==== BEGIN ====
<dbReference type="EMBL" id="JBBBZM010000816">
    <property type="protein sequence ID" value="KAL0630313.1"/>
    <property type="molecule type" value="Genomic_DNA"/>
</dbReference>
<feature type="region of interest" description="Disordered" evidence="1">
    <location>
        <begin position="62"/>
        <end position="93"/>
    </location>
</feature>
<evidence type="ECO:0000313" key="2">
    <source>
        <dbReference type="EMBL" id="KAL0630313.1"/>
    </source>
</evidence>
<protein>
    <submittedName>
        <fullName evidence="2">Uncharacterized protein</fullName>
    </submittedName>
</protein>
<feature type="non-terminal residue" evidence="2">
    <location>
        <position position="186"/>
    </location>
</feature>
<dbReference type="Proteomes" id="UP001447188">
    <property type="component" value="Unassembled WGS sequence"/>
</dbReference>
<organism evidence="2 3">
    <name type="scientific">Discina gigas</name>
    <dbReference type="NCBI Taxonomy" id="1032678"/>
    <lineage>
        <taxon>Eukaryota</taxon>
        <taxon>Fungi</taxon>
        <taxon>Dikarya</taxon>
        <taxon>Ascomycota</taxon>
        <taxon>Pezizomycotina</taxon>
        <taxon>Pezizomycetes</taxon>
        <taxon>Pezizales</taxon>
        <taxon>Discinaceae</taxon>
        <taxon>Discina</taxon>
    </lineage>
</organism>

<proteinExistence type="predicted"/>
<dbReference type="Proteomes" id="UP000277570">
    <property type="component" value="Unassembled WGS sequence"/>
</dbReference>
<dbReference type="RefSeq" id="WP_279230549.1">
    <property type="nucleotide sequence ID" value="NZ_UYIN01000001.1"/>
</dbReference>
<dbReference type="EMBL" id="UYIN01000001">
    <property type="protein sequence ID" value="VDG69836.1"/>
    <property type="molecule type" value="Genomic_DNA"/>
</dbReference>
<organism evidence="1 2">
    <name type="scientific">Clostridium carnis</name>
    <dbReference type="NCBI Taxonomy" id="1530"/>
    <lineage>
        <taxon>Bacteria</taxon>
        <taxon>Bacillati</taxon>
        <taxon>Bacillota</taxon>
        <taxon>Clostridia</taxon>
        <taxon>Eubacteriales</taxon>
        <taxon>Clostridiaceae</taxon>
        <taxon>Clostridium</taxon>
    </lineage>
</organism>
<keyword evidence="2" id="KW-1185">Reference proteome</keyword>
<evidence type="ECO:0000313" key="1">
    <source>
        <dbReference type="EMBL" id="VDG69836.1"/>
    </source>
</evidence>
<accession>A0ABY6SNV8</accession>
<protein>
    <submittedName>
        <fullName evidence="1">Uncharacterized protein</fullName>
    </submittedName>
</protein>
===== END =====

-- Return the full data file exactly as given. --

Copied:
<dbReference type="EMBL" id="JBBBZM010000816">
    <property type="protein sequence ID" value="KAL0630313.1"/>
    <property type="molecule type" value="Genomic_DNA"/>
</dbReference>
<feature type="region of interest" description="Disordered" evidence="1">
    <location>
        <begin position="62"/>
        <end position="93"/>
    </location>
</feature>
<evidence type="ECO:0000313" key="2">
    <source>
        <dbReference type="EMBL" id="KAL0630313.1"/>
    </source>
</evidence>
<protein>
    <submittedName>
        <fullName evidence="2">Uncharacterized protein</fullName>
    </submittedName>
</protein>
<feature type="non-terminal residue" evidence="2">
    <location>
        <position position="186"/>
    </location>
</feature>
<dbReference type="Proteomes" id="UP001447188">
    <property type="component" value="Unassembled WGS sequence"/>
</dbReference>
<organism evidence="2 3">
    <name type="scientific">Discina gigas</name>
    <dbReference type="NCBI Taxonomy" id="1032678"/>
    <lineage>
        <taxon>Eukaryota</taxon>
        <taxon>Fungi</taxon>
        <taxon>Dikarya</taxon>
        <taxon>Ascomycota</taxon>
        <taxon>Pezizomycotina</taxon>
        <taxon>Pezizomycetes</taxon>
        <taxon>Pezizales</taxon>
        <taxon>Discinaceae</taxon>
        <taxon>Discina</taxon>
    </lineage>
</organism>

<proteinExistence type="predicted"/>
<dbReference type="Proteomes" id="UP000277570">
    <property type="component" value="Unassembled WGS sequence"/>
</dbReference>
<dbReference type="RefSeq" id="WP_279230549.1">
    <property type="nucleotide sequence ID" value="NZ_UYIN01000001.1"/>
</dbReference>
<dbReference type="EMBL" id="UYIN01000001">
    <property type="protein sequence ID" value="VDG69836.1"/>
    <property type="molecule type" value="Genomic_DNA"/>
</dbReference>
<organism evidence="1 2">
    <name type="scientific">Clostridium carnis</name>
    <dbReference type="NCBI Taxonomy" id="1530"/>
    <lineage>
        <taxon>Bacteria</taxon>
        <taxon>Bacillati</taxon>
        <taxon>Bacillota</taxon>
        <taxon>Clostridia</taxon>
        <taxon>Eubacteriales</taxon>
        <taxon>Clostridiaceae</taxon>
        <taxon>Clostridium</taxon>
    </lineage>
</organism>
<keyword evidence="2" id="KW-1185">Reference proteome</keyword>
<evidence type="ECO:0000313" key="1">
    <source>
        <dbReference type="EMBL" id="VDG69836.1"/>
    </source>
</evidence>
<accession>A0ABY6SNV8</accession>
<protein>
    <submittedName>
        <fullName evidence="1">Uncharacterized protein</fullName>
    </submittedName>
</protein>